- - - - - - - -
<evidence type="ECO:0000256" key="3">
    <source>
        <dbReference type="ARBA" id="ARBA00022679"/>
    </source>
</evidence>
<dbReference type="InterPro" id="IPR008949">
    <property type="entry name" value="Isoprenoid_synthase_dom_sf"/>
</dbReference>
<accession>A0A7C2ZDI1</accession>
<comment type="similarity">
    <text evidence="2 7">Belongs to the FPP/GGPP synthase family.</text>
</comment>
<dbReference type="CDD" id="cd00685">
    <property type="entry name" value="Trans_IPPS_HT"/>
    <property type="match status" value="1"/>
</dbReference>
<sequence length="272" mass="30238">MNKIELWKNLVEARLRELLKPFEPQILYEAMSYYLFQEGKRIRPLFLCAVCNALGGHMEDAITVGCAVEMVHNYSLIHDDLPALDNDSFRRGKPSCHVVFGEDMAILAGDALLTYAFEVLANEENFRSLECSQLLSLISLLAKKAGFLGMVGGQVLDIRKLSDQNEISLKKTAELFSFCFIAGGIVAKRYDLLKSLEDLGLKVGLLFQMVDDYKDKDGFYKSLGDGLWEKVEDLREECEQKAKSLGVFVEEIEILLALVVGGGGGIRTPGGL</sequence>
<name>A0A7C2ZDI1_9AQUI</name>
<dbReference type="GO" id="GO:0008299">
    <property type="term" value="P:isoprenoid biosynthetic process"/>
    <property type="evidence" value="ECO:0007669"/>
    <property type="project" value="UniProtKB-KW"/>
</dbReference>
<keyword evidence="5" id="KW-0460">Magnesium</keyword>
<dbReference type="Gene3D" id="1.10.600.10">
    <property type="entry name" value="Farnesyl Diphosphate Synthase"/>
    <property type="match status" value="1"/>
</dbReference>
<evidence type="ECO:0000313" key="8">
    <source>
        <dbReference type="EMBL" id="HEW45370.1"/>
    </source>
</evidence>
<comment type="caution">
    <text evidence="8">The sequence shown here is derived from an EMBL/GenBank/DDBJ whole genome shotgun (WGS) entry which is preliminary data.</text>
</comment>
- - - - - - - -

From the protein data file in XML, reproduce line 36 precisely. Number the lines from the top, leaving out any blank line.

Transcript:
</comment>